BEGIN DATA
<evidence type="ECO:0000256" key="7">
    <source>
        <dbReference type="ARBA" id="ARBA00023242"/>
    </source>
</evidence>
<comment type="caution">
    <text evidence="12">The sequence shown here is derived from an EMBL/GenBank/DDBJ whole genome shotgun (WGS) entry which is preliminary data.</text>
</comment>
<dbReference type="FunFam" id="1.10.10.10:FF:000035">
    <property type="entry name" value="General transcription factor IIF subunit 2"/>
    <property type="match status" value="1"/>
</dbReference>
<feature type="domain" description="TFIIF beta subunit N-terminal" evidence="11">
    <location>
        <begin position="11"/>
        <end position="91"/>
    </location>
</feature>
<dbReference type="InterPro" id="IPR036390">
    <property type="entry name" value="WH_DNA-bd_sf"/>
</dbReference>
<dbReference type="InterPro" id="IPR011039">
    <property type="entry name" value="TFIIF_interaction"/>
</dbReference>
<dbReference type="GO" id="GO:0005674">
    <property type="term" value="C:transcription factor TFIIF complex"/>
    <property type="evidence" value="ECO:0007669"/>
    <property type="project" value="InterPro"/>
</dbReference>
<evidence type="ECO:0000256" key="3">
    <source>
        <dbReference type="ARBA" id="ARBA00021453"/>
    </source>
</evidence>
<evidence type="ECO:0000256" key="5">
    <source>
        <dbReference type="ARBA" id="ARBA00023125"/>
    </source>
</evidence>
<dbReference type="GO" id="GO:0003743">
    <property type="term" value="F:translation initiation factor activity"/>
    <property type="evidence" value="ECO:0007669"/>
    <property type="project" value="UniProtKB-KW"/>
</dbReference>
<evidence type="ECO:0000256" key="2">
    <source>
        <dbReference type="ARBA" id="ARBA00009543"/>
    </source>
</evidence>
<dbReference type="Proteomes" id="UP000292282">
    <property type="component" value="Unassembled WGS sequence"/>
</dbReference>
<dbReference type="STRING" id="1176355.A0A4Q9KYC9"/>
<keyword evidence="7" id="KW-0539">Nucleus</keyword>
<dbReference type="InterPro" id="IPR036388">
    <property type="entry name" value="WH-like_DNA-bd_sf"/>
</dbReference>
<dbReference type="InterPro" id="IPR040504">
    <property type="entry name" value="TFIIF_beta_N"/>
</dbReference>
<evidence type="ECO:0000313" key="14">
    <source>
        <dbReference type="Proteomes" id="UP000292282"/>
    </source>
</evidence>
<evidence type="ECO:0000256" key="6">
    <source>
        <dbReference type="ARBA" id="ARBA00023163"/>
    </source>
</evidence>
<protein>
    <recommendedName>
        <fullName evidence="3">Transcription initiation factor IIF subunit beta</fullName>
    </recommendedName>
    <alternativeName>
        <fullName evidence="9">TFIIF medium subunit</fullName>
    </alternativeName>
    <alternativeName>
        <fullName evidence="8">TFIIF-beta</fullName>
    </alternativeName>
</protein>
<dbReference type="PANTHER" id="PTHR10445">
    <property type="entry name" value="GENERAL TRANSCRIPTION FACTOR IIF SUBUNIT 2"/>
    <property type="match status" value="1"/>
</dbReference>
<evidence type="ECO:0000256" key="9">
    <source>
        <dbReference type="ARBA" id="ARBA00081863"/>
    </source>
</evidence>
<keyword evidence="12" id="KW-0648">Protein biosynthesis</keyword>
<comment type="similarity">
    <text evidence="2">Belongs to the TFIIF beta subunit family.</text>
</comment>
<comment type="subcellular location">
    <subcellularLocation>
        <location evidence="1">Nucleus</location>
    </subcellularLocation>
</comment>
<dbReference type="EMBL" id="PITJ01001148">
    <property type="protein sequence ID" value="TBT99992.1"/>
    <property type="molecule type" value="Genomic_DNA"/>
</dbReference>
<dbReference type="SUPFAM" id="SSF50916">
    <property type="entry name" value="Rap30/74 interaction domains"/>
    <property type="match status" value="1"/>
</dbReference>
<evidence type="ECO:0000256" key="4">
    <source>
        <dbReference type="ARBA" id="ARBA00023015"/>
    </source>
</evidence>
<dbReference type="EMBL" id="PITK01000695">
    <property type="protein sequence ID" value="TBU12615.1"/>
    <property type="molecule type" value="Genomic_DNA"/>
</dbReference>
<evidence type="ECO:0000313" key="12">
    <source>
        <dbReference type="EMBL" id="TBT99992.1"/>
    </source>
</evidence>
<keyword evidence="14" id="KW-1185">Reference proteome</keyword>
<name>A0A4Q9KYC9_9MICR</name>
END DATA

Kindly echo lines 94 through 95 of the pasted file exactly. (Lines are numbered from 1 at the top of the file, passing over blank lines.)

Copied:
</comment>
<comment type="subcellular location">